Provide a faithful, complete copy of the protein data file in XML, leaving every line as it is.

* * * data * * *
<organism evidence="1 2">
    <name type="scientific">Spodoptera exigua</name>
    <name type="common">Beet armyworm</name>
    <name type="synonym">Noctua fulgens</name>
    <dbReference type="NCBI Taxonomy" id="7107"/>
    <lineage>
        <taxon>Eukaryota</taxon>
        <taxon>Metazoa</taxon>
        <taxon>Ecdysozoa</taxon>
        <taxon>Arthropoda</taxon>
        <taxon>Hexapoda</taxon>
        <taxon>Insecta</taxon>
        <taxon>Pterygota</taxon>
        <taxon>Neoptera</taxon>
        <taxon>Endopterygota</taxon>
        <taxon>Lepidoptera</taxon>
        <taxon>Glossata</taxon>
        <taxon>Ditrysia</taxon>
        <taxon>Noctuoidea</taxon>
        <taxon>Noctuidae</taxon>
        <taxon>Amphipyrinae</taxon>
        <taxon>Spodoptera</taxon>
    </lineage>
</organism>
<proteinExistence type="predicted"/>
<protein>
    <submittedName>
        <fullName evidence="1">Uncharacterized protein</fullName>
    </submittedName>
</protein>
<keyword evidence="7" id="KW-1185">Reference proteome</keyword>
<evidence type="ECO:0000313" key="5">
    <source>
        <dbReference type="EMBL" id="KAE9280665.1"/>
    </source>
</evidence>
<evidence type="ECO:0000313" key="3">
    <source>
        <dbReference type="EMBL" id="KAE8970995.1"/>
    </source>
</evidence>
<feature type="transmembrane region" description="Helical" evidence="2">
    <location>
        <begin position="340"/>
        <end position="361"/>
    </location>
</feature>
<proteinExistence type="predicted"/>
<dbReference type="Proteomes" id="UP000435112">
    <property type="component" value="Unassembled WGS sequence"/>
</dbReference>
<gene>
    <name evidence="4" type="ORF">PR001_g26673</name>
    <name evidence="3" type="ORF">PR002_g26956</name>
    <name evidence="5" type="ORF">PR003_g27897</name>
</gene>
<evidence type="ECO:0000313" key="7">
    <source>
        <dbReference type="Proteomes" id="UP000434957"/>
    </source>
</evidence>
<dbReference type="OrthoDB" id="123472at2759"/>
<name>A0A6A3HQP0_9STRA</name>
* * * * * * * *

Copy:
<organism evidence="1 2">
    <name type="scientific">Spodoptera exigua</name>
    <name type="common">Beet armyworm</name>
    <name type="synonym">Noctua fulgens</name>
    <dbReference type="NCBI Taxonomy" id="7107"/>
    <lineage>
        <taxon>Eukaryota</taxon>
        <taxon>Metazoa</taxon>
        <taxon>Ecdysozoa</taxon>
        <taxon>Arthropoda</taxon>
        <taxon>Hexapoda</taxon>
        <taxon>Insecta</taxon>
        <taxon>Pterygota</taxon>
        <taxon>Neoptera</taxon>
        <taxon>Endopterygota</taxon>
        <taxon>Lepidoptera</taxon>
        <taxon>Glossata</taxon>
        <taxon>Ditrysia</taxon>
        <taxon>Noctuoidea</taxon>
        <taxon>Noctuidae</taxon>
        <taxon>Amphipyrinae</taxon>
        <taxon>Spodoptera</taxon>
    </lineage>
</organism>
<proteinExistence type="predicted"/>
<protein>
    <submittedName>
        <fullName evidence="1">Uncharacterized protein</fullName>
    </submittedName>
</protein>
<keyword evidence="7" id="KW-1185">Reference proteome</keyword>
<evidence type="ECO:0000313" key="5">
    <source>
        <dbReference type="EMBL" id="KAE9280665.1"/>
    </source>
</evidence>
<evidence type="ECO:0000313" key="3">
    <source>
        <dbReference type="EMBL" id="KAE8970995.1"/>
    </source>
</evidence>
<feature type="transmembrane region" description="Helical" evidence="2">
    <location>
        <begin position="340"/>
        <end position="361"/>
    </location>
</feature>
<proteinExistence type="predicted"/>
<dbReference type="Proteomes" id="UP000435112">
    <property type="component" value="Unassembled WGS sequence"/>
</dbReference>
<gene>
    <name evidence="4" type="ORF">PR001_g26673</name>
    <name evidence="3" type="ORF">PR002_g26956</name>
    <name evidence="5" type="ORF">PR003_g27897</name>
</gene>
<evidence type="ECO:0000313" key="7">
    <source>
        <dbReference type="Proteomes" id="UP000434957"/>
    </source>
</evidence>
<dbReference type="OrthoDB" id="123472at2759"/>
<name>A0A6A3HQP0_9STRA</name>